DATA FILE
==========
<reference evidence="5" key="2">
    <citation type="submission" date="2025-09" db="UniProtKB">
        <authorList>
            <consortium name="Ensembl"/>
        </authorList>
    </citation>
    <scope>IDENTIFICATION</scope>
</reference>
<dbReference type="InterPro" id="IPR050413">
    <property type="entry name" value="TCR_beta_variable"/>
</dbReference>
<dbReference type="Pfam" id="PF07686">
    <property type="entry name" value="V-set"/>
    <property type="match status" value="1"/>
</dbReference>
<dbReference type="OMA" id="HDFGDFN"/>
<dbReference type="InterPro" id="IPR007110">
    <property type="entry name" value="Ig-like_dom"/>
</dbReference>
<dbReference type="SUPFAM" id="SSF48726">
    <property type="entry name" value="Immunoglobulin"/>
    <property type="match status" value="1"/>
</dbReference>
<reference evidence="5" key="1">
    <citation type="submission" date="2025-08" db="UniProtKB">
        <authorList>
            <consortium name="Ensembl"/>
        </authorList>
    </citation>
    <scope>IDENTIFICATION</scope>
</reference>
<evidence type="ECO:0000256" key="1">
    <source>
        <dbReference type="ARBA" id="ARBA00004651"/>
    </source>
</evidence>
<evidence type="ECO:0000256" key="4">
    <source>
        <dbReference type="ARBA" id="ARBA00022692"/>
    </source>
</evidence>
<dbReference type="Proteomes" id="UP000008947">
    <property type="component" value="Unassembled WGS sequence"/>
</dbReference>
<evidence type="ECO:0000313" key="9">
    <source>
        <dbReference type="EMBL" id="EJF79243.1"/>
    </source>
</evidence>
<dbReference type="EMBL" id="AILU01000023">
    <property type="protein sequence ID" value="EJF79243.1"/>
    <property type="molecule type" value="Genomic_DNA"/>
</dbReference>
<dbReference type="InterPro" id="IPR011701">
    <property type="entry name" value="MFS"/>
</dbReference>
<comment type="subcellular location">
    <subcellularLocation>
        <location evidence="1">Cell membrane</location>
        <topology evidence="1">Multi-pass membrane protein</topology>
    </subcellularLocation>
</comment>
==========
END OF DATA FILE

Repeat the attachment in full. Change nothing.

<reference evidence="5" key="2">
    <citation type="submission" date="2025-09" db="UniProtKB">
        <authorList>
            <consortium name="Ensembl"/>
        </authorList>
    </citation>
    <scope>IDENTIFICATION</scope>
</reference>
<dbReference type="InterPro" id="IPR050413">
    <property type="entry name" value="TCR_beta_variable"/>
</dbReference>
<dbReference type="Pfam" id="PF07686">
    <property type="entry name" value="V-set"/>
    <property type="match status" value="1"/>
</dbReference>
<dbReference type="OMA" id="HDFGDFN"/>
<dbReference type="InterPro" id="IPR007110">
    <property type="entry name" value="Ig-like_dom"/>
</dbReference>
<dbReference type="SUPFAM" id="SSF48726">
    <property type="entry name" value="Immunoglobulin"/>
    <property type="match status" value="1"/>
</dbReference>
<reference evidence="5" key="1">
    <citation type="submission" date="2025-08" db="UniProtKB">
        <authorList>
            <consortium name="Ensembl"/>
        </authorList>
    </citation>
    <scope>IDENTIFICATION</scope>
</reference>
<evidence type="ECO:0000256" key="1">
    <source>
        <dbReference type="ARBA" id="ARBA00004651"/>
    </source>
</evidence>
<evidence type="ECO:0000256" key="4">
    <source>
        <dbReference type="ARBA" id="ARBA00022692"/>
    </source>
</evidence>
<dbReference type="Proteomes" id="UP000008947">
    <property type="component" value="Unassembled WGS sequence"/>
</dbReference>
<evidence type="ECO:0000313" key="9">
    <source>
        <dbReference type="EMBL" id="EJF79243.1"/>
    </source>
</evidence>
<dbReference type="EMBL" id="AILU01000023">
    <property type="protein sequence ID" value="EJF79243.1"/>
    <property type="molecule type" value="Genomic_DNA"/>
</dbReference>
<dbReference type="InterPro" id="IPR011701">
    <property type="entry name" value="MFS"/>
</dbReference>
<comment type="subcellular location">
    <subcellularLocation>
        <location evidence="1">Cell membrane</location>
        <topology evidence="1">Multi-pass membrane protein</topology>
    </subcellularLocation>
</comment>